at all to 'control' the other members, or hold 'power' over them. But
because I have all the money, and they have none, that's what tends
to happen. "Dad, can I have a new such-and-such?" "Yes you can ... No
you can't ..."
It strikes me now, as I sit here trying to find
words to express my feelings on this, that family life is actually
perhaps best handled in a kind of 'communistic' fashion. What's their
creed? "From each according to his ability. To each according to his
need." May the gods strike me down for repeating such a revolting
idea ... revolting when applied to society at large. But try applying
this to a family ... Doesn't it perhaps make sense?
I make woodblock prints and write essays ... and
get money in return. the girls do those things I listed above, and in
return get food, clothing, shelter, etc. "From each according to his
ability. To each according to his need." But there's that word 'need'
again. Who is to decide what it means? Himi and Fumi ... or
I've been getting more and more concerned about
this, and have been casting around for a solution to the seemingly
irreconcilable differences in our definitions of 'need'. But this
spring I found a solution (at least I think I've found one!). With
the turn of the school year at the end of March, I sat them down, and
without telling them what I had in mind, asked them to estimate how
much money they would need for clothing for the coming year. Spring
... summer ... fall ... winter ... I asked them to look through their
closet, check what they had, and then produce an itemized list of the
clothing and accessories they thought they would 'need' over the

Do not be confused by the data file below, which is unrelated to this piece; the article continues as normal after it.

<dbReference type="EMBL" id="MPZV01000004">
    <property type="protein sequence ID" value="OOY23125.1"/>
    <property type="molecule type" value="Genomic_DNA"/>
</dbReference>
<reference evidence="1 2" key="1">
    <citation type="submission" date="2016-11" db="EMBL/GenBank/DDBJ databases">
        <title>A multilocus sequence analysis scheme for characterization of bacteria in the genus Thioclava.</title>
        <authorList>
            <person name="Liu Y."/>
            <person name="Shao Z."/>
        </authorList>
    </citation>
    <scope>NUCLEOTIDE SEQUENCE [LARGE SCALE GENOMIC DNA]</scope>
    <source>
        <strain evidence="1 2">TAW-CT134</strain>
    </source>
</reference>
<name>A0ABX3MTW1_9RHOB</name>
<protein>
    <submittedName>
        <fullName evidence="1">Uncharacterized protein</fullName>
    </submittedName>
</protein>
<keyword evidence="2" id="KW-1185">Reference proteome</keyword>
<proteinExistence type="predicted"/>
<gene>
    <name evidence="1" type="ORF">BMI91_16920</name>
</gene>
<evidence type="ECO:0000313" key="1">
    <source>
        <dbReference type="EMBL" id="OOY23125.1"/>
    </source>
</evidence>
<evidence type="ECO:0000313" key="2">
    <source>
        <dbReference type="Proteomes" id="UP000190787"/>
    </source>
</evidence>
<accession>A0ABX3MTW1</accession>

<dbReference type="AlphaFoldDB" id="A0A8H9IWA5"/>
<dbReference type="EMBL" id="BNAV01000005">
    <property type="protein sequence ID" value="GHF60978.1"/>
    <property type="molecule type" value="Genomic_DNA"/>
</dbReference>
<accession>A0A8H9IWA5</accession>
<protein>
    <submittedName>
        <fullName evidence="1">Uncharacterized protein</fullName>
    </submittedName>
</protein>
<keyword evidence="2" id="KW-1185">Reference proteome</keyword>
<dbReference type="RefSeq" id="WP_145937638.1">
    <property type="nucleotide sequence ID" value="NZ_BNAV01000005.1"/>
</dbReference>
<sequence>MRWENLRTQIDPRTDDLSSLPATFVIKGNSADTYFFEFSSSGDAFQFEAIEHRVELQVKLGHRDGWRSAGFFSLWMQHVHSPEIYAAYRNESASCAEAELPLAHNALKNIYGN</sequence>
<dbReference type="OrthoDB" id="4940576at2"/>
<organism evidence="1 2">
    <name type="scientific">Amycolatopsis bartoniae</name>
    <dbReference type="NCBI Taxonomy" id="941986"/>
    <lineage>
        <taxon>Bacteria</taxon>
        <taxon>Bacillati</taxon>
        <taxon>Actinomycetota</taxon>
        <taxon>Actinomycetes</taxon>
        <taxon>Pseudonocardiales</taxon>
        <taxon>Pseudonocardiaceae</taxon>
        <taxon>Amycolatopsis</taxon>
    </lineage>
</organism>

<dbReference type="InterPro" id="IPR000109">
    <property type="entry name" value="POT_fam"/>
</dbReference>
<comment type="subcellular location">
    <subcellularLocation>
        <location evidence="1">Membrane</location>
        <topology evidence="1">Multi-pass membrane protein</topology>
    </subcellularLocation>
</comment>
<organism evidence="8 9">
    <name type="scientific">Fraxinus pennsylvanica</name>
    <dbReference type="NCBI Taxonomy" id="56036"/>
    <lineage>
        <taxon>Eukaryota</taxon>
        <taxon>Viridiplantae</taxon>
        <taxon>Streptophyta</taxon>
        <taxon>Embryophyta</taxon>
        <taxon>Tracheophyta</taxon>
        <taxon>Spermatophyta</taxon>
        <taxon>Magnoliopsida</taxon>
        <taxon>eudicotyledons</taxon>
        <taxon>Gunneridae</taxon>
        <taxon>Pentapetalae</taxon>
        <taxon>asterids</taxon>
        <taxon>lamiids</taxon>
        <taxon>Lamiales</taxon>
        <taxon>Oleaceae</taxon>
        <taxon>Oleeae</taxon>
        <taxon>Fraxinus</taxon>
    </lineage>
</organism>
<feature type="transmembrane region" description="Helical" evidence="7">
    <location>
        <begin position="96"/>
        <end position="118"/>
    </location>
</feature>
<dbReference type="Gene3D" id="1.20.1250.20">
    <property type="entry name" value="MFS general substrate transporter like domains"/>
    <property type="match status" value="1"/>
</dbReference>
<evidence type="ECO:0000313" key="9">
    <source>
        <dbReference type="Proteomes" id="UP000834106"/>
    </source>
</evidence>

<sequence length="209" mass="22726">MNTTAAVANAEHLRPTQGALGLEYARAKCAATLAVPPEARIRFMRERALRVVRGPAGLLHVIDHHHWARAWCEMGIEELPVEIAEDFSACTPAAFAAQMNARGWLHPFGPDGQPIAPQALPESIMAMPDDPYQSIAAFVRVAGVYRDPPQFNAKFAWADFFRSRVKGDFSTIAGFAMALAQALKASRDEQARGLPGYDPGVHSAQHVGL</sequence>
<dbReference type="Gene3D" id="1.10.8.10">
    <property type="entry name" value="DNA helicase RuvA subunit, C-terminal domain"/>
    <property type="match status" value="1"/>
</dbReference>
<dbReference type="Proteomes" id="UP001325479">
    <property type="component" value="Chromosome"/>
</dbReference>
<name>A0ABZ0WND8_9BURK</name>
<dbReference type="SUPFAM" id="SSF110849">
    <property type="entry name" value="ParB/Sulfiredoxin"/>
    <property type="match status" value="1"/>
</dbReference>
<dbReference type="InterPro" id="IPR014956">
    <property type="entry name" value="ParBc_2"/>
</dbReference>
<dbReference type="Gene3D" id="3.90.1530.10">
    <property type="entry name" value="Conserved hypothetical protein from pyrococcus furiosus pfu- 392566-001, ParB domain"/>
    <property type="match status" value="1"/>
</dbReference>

coming twelve months.
A few days later they presented me with their
lists. Blouses, socks, dresses, jeans, etc. etc., all neatly divided
up by seasons, and taking into account their current 'stock' of
clothing, and the probable change in their height over the year. The
lists were a bit longer than I had expected, but in actual fact, were
not unreasonable. We negotiated back and forth a bit, and I then
presented them each with an envelope containing 50,000 yen, which I
thought should do the job for the coming year, erring on the generous
side, I thought. I attached a few conditions:
- Store this money separately from your other
- Don't go shopping without planning first
exactly what you are going to buy.
- Keep the receipts, so we can look back at the
end of the twelve months and see what had happened to all the
- Any money left over after the year is yours to
keep and do with whatever you wish.
- If this money runs out, no more will be
forthcoming. No more.
- Whether or not this experiment will be
repeated in future years will depend on how well you organize your
purchases during this trial year.
Other than that, I left them completely alone.
They now decide what to buy, when to buy it, and where to buy it. I
have nothing to do with such decisions at all. I was a little afraid
that they would go berserk with all that money, and blow it away in
the first few weeks, but was pleased to see that they have behaved
extremely rationally (so far!). It was weeks before they did their
first shopping, and even then, they only spent a very small
At this point, it looks like the experiment might
well be a success. I certainly hope so, as it seems to me to be
pretty good 'self-reliance' training. They are learning how to plan
purchases over a long time scale, how to look for good bargains (they
want to have as much money left over as possible ...), and best of
all, just how to define that slippery word 'need'.
Will it really work out like that? I'll let you
know next spring!